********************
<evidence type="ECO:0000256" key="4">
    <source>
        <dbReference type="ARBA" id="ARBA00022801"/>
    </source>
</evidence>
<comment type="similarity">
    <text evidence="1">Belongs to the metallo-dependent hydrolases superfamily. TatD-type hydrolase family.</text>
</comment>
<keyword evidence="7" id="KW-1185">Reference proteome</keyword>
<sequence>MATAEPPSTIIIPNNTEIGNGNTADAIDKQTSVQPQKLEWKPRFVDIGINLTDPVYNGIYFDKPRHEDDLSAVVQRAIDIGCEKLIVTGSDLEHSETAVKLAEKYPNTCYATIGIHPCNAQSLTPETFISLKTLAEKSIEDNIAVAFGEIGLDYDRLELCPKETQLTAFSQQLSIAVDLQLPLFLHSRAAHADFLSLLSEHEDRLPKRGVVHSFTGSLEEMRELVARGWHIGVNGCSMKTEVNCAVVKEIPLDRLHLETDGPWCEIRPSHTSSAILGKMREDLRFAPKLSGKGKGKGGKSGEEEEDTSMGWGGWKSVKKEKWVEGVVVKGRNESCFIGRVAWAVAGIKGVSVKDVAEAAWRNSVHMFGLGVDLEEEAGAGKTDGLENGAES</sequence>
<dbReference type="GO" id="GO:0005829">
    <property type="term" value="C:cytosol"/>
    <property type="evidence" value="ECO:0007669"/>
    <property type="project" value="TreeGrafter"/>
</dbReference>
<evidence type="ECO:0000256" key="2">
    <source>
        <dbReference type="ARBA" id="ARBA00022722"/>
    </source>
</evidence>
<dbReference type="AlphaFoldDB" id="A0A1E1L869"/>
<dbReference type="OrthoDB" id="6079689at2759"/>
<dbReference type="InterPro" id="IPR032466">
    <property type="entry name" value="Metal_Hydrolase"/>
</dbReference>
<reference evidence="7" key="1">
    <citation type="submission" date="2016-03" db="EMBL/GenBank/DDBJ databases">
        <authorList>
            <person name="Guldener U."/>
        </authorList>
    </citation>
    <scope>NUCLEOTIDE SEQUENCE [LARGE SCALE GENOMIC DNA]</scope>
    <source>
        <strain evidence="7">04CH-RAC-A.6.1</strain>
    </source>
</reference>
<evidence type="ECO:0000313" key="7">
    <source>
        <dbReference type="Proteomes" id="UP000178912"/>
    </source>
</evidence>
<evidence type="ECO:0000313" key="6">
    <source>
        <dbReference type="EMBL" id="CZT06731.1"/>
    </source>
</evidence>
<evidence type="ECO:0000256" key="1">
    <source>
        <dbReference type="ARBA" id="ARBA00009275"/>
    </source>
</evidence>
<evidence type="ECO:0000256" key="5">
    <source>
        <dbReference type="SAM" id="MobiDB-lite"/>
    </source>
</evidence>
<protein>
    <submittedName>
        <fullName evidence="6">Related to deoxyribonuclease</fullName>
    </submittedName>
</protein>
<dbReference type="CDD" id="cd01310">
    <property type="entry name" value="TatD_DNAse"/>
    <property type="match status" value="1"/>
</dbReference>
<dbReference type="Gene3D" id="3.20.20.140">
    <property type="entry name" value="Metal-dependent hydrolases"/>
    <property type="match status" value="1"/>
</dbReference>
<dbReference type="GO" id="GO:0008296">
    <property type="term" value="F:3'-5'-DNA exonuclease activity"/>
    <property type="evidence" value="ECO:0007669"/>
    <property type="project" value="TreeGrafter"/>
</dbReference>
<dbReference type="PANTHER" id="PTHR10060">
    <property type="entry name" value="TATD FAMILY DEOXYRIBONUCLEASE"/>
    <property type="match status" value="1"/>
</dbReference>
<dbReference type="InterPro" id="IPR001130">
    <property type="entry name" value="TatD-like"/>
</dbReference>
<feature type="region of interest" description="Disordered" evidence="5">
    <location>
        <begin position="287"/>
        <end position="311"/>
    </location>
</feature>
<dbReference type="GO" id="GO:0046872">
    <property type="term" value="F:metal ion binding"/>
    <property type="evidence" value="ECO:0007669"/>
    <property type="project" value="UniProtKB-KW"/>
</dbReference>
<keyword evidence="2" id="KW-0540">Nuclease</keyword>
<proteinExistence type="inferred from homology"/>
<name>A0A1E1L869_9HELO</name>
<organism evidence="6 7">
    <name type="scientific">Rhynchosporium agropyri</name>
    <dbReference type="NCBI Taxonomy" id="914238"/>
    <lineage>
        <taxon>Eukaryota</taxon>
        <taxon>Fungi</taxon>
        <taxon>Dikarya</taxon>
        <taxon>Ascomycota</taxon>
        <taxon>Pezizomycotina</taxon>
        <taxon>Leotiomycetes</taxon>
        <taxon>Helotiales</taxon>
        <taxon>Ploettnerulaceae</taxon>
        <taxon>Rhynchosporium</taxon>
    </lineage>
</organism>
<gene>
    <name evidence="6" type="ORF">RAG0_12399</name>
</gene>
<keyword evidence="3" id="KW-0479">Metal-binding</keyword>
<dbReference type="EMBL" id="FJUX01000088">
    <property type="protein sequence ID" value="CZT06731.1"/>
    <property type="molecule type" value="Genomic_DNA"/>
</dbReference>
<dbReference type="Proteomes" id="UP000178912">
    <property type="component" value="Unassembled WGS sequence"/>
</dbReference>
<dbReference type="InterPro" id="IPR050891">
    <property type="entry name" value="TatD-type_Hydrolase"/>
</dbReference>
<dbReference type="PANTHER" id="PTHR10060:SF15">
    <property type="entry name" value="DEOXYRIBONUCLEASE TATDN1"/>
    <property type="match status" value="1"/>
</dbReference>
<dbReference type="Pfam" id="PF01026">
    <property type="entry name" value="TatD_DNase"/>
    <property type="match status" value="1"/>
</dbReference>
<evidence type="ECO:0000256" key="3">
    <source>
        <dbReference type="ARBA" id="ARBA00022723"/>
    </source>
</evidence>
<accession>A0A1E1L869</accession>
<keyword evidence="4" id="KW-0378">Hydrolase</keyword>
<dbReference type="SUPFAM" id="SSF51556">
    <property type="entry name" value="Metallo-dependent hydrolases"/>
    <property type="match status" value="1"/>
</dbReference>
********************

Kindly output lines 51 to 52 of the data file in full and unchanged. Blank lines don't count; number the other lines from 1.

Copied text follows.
</evidence>
<evidence type="ECO:0000256" key="5">